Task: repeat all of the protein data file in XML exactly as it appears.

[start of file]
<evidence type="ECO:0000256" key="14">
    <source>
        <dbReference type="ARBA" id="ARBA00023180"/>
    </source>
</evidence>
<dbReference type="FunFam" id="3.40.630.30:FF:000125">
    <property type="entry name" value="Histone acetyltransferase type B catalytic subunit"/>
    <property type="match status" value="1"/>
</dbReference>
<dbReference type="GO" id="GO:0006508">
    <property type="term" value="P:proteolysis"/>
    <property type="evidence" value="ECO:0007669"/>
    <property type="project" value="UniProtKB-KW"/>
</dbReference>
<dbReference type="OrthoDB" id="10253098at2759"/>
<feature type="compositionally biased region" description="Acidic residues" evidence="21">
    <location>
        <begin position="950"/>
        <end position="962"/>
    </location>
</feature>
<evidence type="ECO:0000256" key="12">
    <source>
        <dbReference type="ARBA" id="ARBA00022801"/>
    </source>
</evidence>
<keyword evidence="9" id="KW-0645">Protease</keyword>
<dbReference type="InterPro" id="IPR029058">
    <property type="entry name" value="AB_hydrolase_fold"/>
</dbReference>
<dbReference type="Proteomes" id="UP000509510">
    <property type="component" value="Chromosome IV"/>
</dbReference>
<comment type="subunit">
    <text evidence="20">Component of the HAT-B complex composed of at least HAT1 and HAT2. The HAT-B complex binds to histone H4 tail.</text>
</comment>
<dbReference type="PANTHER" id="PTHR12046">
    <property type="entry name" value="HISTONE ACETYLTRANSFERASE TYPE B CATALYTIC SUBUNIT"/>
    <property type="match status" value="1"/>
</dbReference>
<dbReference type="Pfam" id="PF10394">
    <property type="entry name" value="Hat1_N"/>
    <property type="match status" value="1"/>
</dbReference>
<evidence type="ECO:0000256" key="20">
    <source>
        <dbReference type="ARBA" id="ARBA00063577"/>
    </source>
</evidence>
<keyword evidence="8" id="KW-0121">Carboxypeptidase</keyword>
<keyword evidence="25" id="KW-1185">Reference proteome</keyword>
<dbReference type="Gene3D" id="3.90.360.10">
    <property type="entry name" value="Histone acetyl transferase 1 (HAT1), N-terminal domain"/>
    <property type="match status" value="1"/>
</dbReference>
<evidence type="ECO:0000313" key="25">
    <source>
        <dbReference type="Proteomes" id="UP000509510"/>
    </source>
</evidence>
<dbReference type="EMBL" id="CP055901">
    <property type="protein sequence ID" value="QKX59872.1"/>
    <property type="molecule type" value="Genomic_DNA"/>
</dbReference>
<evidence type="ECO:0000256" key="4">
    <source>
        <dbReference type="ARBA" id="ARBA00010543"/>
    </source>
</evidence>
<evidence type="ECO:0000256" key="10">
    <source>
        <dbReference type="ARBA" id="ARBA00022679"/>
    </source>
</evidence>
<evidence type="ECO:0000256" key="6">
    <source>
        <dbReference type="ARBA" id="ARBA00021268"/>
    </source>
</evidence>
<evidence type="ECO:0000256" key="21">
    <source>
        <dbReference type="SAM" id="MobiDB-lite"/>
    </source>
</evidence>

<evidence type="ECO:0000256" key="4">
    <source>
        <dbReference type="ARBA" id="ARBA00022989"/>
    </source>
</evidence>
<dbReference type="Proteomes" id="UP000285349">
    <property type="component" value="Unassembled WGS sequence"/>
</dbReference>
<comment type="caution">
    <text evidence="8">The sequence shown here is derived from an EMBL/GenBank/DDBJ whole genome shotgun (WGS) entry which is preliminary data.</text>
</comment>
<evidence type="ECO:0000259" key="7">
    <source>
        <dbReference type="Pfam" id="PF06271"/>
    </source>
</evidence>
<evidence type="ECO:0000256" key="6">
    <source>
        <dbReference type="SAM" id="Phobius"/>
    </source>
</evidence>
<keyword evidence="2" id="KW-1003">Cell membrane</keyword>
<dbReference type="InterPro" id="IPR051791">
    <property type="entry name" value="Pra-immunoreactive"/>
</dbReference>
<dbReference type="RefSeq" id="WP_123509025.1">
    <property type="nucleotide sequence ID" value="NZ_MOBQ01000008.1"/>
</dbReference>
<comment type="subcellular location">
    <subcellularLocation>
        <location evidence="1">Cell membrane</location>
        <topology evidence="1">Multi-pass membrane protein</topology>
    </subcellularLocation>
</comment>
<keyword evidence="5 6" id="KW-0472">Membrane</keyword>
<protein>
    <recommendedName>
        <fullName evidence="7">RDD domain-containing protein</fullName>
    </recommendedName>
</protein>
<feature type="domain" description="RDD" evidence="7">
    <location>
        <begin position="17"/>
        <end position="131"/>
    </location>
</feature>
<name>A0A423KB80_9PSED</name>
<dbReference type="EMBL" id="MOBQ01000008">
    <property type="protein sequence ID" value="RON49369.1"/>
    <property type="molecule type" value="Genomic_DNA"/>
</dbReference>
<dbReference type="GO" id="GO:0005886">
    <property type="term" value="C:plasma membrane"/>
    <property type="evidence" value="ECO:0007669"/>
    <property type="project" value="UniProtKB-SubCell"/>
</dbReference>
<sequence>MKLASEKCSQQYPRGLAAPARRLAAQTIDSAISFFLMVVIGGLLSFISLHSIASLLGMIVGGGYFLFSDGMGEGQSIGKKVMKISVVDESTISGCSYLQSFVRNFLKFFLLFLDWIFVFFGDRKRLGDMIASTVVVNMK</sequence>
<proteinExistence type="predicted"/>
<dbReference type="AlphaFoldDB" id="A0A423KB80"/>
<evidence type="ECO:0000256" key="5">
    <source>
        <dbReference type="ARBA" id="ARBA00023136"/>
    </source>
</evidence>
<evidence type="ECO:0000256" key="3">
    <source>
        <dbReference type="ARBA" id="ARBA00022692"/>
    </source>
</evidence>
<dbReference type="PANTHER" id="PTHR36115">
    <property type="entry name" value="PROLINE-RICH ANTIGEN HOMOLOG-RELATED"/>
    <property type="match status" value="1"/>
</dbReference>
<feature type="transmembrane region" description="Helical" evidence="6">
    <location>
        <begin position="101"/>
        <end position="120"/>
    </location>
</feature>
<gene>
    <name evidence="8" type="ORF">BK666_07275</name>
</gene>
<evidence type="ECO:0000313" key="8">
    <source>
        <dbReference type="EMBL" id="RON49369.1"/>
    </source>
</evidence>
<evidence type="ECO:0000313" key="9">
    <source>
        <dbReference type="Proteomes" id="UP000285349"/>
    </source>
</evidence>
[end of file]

<evidence type="ECO:0000256" key="14">
    <source>
        <dbReference type="ARBA" id="ARBA00023180"/>
    </source>
</evidence>
<dbReference type="FunFam" id="3.40.630.30:FF:000125">
    <property type="entry name" value="Histone acetyltransferase type B catalytic subunit"/>
    <property type="match status" value="1"/>
</dbReference>
<dbReference type="GO" id="GO:0006508">
    <property type="term" value="P:proteolysis"/>
    <property type="evidence" value="ECO:0007669"/>
    <property type="project" value="UniProtKB-KW"/>
</dbReference>
<dbReference type="OrthoDB" id="10253098at2759"/>
<feature type="compositionally biased region" description="Acidic residues" evidence="21">
    <location>
        <begin position="950"/>
        <end position="962"/>
    </location>
</feature>
<evidence type="ECO:0000256" key="12">
    <source>
        <dbReference type="ARBA" id="ARBA00022801"/>
    </source>
</evidence>
<keyword evidence="9" id="KW-0645">Protease</keyword>
<dbReference type="InterPro" id="IPR029058">
    <property type="entry name" value="AB_hydrolase_fold"/>
</dbReference>
<dbReference type="Proteomes" id="UP000509510">
    <property type="component" value="Chromosome IV"/>
</dbReference>
<comment type="subunit">
    <text evidence="20">Component of the HAT-B complex composed of at least HAT1 and HAT2. The HAT-B complex binds to histone H4 tail.</text>
</comment>
<dbReference type="PANTHER" id="PTHR12046">
    <property type="entry name" value="HISTONE ACETYLTRANSFERASE TYPE B CATALYTIC SUBUNIT"/>
    <property type="match status" value="1"/>
</dbReference>
<dbReference type="Pfam" id="PF10394">
    <property type="entry name" value="Hat1_N"/>
    <property type="match status" value="1"/>
</dbReference>
<evidence type="ECO:0000256" key="20">
    <source>
        <dbReference type="ARBA" id="ARBA00063577"/>
    </source>
</evidence>
<keyword evidence="8" id="KW-0121">Carboxypeptidase</keyword>
<keyword evidence="25" id="KW-1185">Reference proteome</keyword>
<dbReference type="Gene3D" id="3.90.360.10">
    <property type="entry name" value="Histone acetyl transferase 1 (HAT1), N-terminal domain"/>
    <property type="match status" value="1"/>
</dbReference>
<evidence type="ECO:0000313" key="25">
    <source>
        <dbReference type="Proteomes" id="UP000509510"/>
    </source>
</evidence>
<dbReference type="EMBL" id="CP055901">
    <property type="protein sequence ID" value="QKX59872.1"/>
    <property type="molecule type" value="Genomic_DNA"/>
</dbReference>
<evidence type="ECO:0000256" key="4">
    <source>
        <dbReference type="ARBA" id="ARBA00010543"/>
    </source>
</evidence>
<evidence type="ECO:0000256" key="10">
    <source>
        <dbReference type="ARBA" id="ARBA00022679"/>
    </source>
</evidence>
<evidence type="ECO:0000256" key="6">
    <source>
        <dbReference type="ARBA" id="ARBA00021268"/>
    </source>
</evidence>
<evidence type="ECO:0000256" key="21">
    <source>
        <dbReference type="SAM" id="MobiDB-lite"/>
    </source>
</evidence>

<evidence type="ECO:0000256" key="4">
    <source>
        <dbReference type="ARBA" id="ARBA00022989"/>
    </source>
</evidence>
<dbReference type="Proteomes" id="UP000285349">
    <property type="component" value="Unassembled WGS sequence"/>
</dbReference>
<comment type="caution">
    <text evidence="8">The sequence shown here is derived from an EMBL/GenBank/DDBJ whole genome shotgun (WGS) entry which is preliminary data.</text>
</comment>
<evidence type="ECO:0000259" key="7">
    <source>
        <dbReference type="Pfam" id="PF06271"/>
    </source>
</evidence>
<evidence type="ECO:0000256" key="6">
    <source>
        <dbReference type="SAM" id="Phobius"/>
    </source>
</evidence>
<keyword evidence="2" id="KW-1003">Cell membrane</keyword>
<dbReference type="InterPro" id="IPR051791">
    <property type="entry name" value="Pra-immunoreactive"/>
</dbReference>
<dbReference type="RefSeq" id="WP_123509025.1">
    <property type="nucleotide sequence ID" value="NZ_MOBQ01000008.1"/>
</dbReference>
<comment type="subcellular location">
    <subcellularLocation>
        <location evidence="1">Cell membrane</location>
        <topology evidence="1">Multi-pass membrane protein</topology>
    </subcellularLocation>
</comment>
<keyword evidence="5 6" id="KW-0472">Membrane</keyword>
<protein>
    <recommendedName>
        <fullName evidence="7">RDD domain-containing protein</fullName>
    </recommendedName>
</protein>
<feature type="domain" description="RDD" evidence="7">
    <location>
        <begin position="17"/>
        <end position="131"/>
    </location>
</feature>
<name>A0A423KB80_9PSED</name>
<dbReference type="EMBL" id="MOBQ01000008">
    <property type="protein sequence ID" value="RON49369.1"/>
    <property type="molecule type" value="Genomic_DNA"/>
</dbReference>
<dbReference type="GO" id="GO:0005886">
    <property type="term" value="C:plasma membrane"/>
    <property type="evidence" value="ECO:0007669"/>
    <property type="project" value="UniProtKB-SubCell"/>
</dbReference>
<sequence>MKLASEKCSQQYPRGLAAPARRLAAQTIDSAISFFLMVVIGGLLSFISLHSIASLLGMIVGGGYFLFSDGMGEGQSIGKKVMKISVVDESTISGCSYLQSFVRNFLKFFLLFLDWIFVFFGDRKRLGDMIASTVVVNMK</sequence>
<proteinExistence type="predicted"/>
<dbReference type="AlphaFoldDB" id="A0A423KB80"/>
<evidence type="ECO:0000256" key="5">
    <source>
        <dbReference type="ARBA" id="ARBA00023136"/>
    </source>
</evidence>
<evidence type="ECO:0000256" key="3">
    <source>
        <dbReference type="ARBA" id="ARBA00022692"/>
    </source>
</evidence>
<dbReference type="PANTHER" id="PTHR36115">
    <property type="entry name" value="PROLINE-RICH ANTIGEN HOMOLOG-RELATED"/>
    <property type="match status" value="1"/>
</dbReference>
<feature type="transmembrane region" description="Helical" evidence="6">
    <location>
        <begin position="101"/>
        <end position="120"/>
    </location>
</feature>
<gene>
    <name evidence="8" type="ORF">BK666_07275</name>
</gene>
<evidence type="ECO:0000313" key="8">
    <source>
        <dbReference type="EMBL" id="RON49369.1"/>
    </source>
</evidence>
<evidence type="ECO:0000313" key="9">
    <source>
        <dbReference type="Proteomes" id="UP000285349"/>
    </source>
</evidence>